by Ray Deonandan
October 16, 2002
This original Podium article was reprinted in the Oct. 19 issue of The Ottawa Citizen under the title, “Living In Fear in Washington, DC.”
My poor mother. Just days after terrorists dropped a plane into the Pentagon, I moved from Toronto to downtown Washington, DC. And now she has to put up with me living in the firing zone of the “Beltway sniper.” In fact, the first few victims of this serial killer were all felled relatively close to my office in Silver Spring, Maryland.
This is already a city of high tensions, what with airplanes falling from the sky, reports of “dirty nuclear bombs” being smuggled in, and a municipal government world famous for its crack- addicted mayors. Of course, even at the best of times, all we have to do is glance toward the Washington monument and its adjacent buildings –the Capitol and the White House– to be reminded that any number of foreign ICBM’s are targeting us for annihilation. Fear of imminent destruction is nothing new to Washingtonians.
The sniper, though, represents a wholly new kind of fear. Terrorists might blow up car bombs or wrest airplanes from pilots and attempt to crash them, but at least a kind of twisted political rationale can be gleaned from their actions. And at least appeals can be made to the government to offer some sort of protection, whether through policies, negotiations or military posturing. Local thugs and miscreants –of whom Washington has more than its fair share, having once held the title of “murder capital”– are also to be feared, but conduct their activities according to certain rules. If one wishes to avoid their influences, simply eschewing certain neighbourhoods and activities will usually do the trick.
An unknown person with a sniping gun and the skills to use it effectively, randomly picking off everyday folk doing everyday things, defies the rational brain’s attempts to conceptualize a strategic response. What are the activities and neighbourhoods to be avoided? What is the political stance that needs to be addressed to placate his murderous ire? There are none. This truly is random death.
Theories abound, of course. Is he (she? they?) some sort of unbalanced anti-hunting activist, demonstrating the plight of deer by treating humans as deer-hunters would? Is he a military man still convinced he’s fighting a war? Is he an insular militiaman of the Timothy McVeigh cloth? Is he actually a terrorist of the traditional variety, fomenting chaos on the domestic front to set askew the US’s foreign “War on Terror”? Or, as we all secretly fear the most, is he simply a bored kid with no extant respect for human life?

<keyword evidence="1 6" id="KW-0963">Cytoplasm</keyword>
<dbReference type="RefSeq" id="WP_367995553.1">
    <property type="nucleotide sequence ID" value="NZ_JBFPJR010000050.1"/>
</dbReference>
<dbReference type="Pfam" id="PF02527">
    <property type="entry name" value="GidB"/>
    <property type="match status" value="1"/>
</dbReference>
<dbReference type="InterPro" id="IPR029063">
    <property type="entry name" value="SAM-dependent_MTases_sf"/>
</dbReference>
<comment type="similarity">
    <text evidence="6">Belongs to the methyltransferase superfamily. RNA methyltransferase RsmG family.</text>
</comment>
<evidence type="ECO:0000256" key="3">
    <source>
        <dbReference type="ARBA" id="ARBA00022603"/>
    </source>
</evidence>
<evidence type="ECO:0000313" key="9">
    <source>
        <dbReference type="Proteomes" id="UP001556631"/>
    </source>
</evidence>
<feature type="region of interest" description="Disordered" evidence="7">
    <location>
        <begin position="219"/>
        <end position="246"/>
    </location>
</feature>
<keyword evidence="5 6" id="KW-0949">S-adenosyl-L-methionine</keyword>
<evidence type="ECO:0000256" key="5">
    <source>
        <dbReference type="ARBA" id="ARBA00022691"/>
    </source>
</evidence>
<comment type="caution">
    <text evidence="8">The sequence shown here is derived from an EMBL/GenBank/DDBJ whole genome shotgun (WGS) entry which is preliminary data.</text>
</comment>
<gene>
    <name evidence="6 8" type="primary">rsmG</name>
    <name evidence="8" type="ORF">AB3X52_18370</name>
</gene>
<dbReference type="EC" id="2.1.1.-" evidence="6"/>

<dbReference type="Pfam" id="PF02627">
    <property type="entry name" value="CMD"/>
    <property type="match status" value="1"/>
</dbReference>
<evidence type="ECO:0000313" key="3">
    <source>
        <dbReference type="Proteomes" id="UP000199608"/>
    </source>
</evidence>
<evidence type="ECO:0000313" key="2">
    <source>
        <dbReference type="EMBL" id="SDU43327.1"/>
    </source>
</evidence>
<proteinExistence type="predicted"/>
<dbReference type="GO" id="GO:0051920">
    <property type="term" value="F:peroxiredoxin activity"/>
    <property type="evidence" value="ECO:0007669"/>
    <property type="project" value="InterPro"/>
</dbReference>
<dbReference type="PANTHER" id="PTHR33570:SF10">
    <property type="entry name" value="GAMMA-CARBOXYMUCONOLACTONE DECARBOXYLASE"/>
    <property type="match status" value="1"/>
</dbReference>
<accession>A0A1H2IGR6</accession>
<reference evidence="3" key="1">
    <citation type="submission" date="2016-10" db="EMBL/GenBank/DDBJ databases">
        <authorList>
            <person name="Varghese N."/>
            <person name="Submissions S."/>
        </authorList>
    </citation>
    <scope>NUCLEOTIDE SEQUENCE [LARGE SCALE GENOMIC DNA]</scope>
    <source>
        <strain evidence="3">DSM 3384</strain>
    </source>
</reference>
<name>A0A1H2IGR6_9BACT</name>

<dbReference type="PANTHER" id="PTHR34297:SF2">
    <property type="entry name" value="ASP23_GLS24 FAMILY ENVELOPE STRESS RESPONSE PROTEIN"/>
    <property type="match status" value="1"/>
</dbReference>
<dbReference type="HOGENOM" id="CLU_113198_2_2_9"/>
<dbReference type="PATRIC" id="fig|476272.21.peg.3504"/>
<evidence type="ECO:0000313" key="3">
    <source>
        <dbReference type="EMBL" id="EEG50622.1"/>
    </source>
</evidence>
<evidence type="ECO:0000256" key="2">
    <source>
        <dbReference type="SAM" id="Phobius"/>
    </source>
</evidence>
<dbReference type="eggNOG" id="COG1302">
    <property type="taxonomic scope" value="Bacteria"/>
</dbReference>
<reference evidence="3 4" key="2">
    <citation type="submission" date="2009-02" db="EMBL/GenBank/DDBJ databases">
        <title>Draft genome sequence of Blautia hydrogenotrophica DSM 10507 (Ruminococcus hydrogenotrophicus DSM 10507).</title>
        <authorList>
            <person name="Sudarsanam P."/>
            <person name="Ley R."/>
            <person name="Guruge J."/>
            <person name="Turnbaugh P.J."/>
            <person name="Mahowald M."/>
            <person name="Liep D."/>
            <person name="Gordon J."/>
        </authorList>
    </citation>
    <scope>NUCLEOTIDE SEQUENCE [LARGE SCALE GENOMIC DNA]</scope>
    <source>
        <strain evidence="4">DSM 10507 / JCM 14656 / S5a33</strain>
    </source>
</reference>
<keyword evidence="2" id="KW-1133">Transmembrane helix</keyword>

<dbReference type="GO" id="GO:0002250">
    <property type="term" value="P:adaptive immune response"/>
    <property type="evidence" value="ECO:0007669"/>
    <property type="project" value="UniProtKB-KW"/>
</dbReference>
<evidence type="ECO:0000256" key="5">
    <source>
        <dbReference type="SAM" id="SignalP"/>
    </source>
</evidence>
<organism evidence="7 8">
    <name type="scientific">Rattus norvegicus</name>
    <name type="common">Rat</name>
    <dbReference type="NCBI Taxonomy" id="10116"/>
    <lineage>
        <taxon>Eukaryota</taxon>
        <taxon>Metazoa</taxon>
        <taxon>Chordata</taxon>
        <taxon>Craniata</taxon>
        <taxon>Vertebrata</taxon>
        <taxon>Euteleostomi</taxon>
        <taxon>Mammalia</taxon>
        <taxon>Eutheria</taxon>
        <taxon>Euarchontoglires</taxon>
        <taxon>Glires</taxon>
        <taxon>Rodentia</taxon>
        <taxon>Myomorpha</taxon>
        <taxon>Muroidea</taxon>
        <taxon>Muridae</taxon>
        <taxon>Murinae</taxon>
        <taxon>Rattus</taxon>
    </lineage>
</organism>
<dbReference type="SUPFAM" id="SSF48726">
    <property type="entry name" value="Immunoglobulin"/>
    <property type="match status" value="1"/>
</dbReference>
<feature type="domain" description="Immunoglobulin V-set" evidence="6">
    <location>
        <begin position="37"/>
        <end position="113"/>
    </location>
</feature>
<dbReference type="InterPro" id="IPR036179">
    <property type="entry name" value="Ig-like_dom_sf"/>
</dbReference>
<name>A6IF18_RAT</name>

In the past year, Washington has survived a genuine terrorist attack, regular (and mostly unfounded) threats of nuclear irradiation and realistic threats of anthrax contamination. None of it appreciably affected residents’ everyday lives or behaviours. (Though the security guard in my apartment building once refused to pick up an envelope left in the lobby, lest it be anthrax laced.)
But this threat of random death, though statistically less virulent than even the overblown anthrax scare of last Fall, has succeeded in altering the timbre of Washington life. On a warm Sunday afternoon, restaurant patios remain empty. Joggers dart in zig-zag staccato patterns, confusing an imagined killer who struggles to keep them in his sights. Calm is best observed on rainy days when an umbrella or high winds supposedly balk the sharpshooter’s efforts. And pedestrians linger most comfortably adjacent to grid-locked traffic, since the killer is known to prefer free-flowing thoroughfares for making his quick getaway.
The military has entered the fray, offering spy planes and other surveillance support. We already persevere with the many police helicopters and fighter jets patrolling for street crime and terrorist highjackings respectively. Increasingly, this becomes a city in lockdown. The last murder resulted in several highways being closed down by police, and drivers of white vans being pulled from their vehicles at gunpoint.
Fear is viral at times, with the official efforts to restore security often escalating the terror and panic. My first year in Washington just ended, and I wonder what new fears await in coming months. Guess it’s time to call my mother.
Ray Deonandan is a Canadian living in Washington, DC. Visit him online at www.deonandan.com.